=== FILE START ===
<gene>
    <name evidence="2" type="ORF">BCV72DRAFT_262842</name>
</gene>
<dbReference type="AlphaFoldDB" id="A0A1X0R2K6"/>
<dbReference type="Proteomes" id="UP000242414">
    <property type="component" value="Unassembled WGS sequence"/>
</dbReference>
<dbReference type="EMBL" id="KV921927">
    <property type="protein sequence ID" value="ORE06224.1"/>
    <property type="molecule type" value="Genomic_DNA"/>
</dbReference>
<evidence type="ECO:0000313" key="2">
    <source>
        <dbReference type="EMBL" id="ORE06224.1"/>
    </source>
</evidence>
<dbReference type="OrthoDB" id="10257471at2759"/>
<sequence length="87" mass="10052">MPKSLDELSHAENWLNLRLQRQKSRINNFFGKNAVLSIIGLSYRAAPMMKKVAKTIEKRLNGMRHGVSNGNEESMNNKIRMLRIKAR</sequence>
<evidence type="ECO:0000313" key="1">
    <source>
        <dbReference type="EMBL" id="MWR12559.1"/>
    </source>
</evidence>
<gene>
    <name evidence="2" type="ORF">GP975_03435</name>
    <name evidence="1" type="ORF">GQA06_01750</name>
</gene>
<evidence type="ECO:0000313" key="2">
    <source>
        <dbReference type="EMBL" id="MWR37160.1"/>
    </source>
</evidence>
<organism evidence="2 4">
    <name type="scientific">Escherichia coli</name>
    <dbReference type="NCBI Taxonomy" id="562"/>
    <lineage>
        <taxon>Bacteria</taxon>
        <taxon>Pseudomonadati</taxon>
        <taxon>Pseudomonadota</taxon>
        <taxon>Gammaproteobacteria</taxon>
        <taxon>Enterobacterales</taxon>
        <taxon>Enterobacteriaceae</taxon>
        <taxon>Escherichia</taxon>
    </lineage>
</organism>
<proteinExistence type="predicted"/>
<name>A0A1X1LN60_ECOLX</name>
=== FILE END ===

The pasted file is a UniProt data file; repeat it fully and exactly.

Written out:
<gene>
    <name evidence="2" type="ORF">BCV72DRAFT_262842</name>
</gene>
<dbReference type="AlphaFoldDB" id="A0A1X0R2K6"/>
<dbReference type="Proteomes" id="UP000242414">
    <property type="component" value="Unassembled WGS sequence"/>
</dbReference>
<dbReference type="EMBL" id="KV921927">
    <property type="protein sequence ID" value="ORE06224.1"/>
    <property type="molecule type" value="Genomic_DNA"/>
</dbReference>
<evidence type="ECO:0000313" key="2">
    <source>
        <dbReference type="EMBL" id="ORE06224.1"/>
    </source>
</evidence>
<dbReference type="OrthoDB" id="10257471at2759"/>
<sequence length="87" mass="10052">MPKSLDELSHAENWLNLRLQRQKSRINNFFGKNAVLSIIGLSYRAAPMMKKVAKTIEKRLNGMRHGVSNGNEESMNNKIRMLRIKAR</sequence>
<evidence type="ECO:0000313" key="1">
    <source>
        <dbReference type="EMBL" id="MWR12559.1"/>
    </source>
</evidence>
<gene>
    <name evidence="2" type="ORF">GP975_03435</name>
    <name evidence="1" type="ORF">GQA06_01750</name>
</gene>
<evidence type="ECO:0000313" key="2">
    <source>
        <dbReference type="EMBL" id="MWR37160.1"/>
    </source>
</evidence>
<organism evidence="2 4">
    <name type="scientific">Escherichia coli</name>
    <dbReference type="NCBI Taxonomy" id="562"/>
    <lineage>
        <taxon>Bacteria</taxon>
        <taxon>Pseudomonadati</taxon>
        <taxon>Pseudomonadota</taxon>
        <taxon>Gammaproteobacteria</taxon>
        <taxon>Enterobacterales</taxon>
        <taxon>Enterobacteriaceae</taxon>
        <taxon>Escherichia</taxon>
    </lineage>
</organism>
<proteinExistence type="predicted"/>
<name>A0A1X1LN60_ECOLX</name>